underground during the Nazi occupation, suffered in three different concentration camps
but was miraculously protected against execution.
Let us cross the river:
"The mix of joy and sorrow, the quick and the dead, the grief and pride, then and now -- it is all as it should be in a free country aware for a moment of the price of freedom.
"Twenty years after D-Day, sitting on the wall of another military cemetery, the one on the bluff overlooking Omaha Beach, the general who led that invasion thought back to that day
['The men called him Ike']:
'These men came here to storm these beaches for one purpose only, not to gain anything for ourselves, not to fulfill any ambitions that America had for conquest, but just to preserve freedom. Many thousands of men have died for such ideals as these, but these young boys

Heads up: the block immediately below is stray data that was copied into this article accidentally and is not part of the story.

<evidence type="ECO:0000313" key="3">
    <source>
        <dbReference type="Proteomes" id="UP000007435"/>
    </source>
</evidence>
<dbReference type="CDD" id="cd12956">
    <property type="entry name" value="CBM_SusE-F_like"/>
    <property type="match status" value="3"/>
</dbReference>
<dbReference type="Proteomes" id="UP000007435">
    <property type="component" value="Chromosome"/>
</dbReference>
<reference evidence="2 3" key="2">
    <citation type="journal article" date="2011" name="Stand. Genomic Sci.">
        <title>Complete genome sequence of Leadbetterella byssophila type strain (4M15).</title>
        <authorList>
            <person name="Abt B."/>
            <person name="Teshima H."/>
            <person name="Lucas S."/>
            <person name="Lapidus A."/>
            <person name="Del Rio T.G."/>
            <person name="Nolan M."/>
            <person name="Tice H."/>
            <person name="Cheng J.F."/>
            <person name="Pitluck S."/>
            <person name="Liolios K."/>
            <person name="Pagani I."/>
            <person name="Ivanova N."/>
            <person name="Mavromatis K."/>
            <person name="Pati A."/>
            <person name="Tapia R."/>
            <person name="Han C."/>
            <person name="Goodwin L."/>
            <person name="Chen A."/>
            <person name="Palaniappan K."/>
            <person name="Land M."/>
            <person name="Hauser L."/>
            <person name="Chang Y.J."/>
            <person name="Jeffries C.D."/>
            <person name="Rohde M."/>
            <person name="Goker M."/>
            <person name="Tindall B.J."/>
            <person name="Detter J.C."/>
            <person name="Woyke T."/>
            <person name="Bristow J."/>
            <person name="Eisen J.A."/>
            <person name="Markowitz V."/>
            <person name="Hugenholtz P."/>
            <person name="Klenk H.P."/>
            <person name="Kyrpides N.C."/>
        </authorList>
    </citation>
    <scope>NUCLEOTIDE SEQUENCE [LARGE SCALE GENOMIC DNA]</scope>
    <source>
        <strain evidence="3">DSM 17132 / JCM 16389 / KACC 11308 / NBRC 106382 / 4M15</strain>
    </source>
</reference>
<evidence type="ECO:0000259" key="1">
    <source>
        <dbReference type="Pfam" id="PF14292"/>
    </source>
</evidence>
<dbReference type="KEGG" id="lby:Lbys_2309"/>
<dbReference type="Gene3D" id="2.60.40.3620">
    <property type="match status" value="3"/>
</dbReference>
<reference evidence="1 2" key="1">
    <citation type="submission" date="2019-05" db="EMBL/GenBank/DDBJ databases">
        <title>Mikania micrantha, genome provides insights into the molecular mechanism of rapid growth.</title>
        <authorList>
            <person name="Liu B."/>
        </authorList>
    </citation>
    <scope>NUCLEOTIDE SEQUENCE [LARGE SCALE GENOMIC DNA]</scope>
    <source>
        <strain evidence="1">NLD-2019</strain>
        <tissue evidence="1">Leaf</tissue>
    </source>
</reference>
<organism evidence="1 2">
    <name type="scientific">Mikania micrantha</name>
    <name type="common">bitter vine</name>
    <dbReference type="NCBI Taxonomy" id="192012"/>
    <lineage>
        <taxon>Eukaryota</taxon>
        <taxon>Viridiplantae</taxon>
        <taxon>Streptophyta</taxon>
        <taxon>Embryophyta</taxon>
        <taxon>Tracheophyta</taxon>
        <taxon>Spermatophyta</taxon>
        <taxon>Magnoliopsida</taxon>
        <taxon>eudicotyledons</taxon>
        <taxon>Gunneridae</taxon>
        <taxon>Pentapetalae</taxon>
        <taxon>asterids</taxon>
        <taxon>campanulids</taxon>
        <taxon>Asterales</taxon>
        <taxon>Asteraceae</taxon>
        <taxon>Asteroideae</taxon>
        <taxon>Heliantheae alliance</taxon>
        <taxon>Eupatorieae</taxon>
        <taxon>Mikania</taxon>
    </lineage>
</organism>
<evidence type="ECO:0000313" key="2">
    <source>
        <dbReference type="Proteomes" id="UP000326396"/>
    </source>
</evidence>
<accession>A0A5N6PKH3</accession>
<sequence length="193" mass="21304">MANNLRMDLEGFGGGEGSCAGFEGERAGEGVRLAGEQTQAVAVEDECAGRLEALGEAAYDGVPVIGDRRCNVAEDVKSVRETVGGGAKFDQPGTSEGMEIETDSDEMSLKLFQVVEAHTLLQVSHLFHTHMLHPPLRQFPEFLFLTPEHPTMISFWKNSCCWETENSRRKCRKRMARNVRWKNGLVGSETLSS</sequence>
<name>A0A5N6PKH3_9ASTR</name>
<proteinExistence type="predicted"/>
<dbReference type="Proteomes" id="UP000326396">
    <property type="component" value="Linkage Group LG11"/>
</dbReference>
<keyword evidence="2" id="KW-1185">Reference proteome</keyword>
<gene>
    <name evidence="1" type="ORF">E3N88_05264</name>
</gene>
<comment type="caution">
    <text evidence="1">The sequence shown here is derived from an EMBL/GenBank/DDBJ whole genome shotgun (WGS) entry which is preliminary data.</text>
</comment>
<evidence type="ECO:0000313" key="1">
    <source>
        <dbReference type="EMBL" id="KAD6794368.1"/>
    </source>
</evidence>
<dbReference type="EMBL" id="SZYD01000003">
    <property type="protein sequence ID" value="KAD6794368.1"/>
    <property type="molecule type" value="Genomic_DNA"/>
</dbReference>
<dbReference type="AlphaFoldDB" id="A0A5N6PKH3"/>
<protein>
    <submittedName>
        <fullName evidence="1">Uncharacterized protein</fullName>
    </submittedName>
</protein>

were cut off in their prime.'...
"The faces in the photographs have an innocence and dignity forever preserved, and something else: a loneness. Each stands out. Yet today each is not alone in our memory; they form the real grand army of the republic, rank upon rank, a long gray line stretching back to Gettysburg and Antietam, to Yorktown and Saratoga, as far back as memory....
a good holiday, Gentle Reader, a restful holiday, and return from the land of memory
strengthened and renewed. Nations need rest and remembrance, too, because the battles are
far from over."
2 Cor 4:7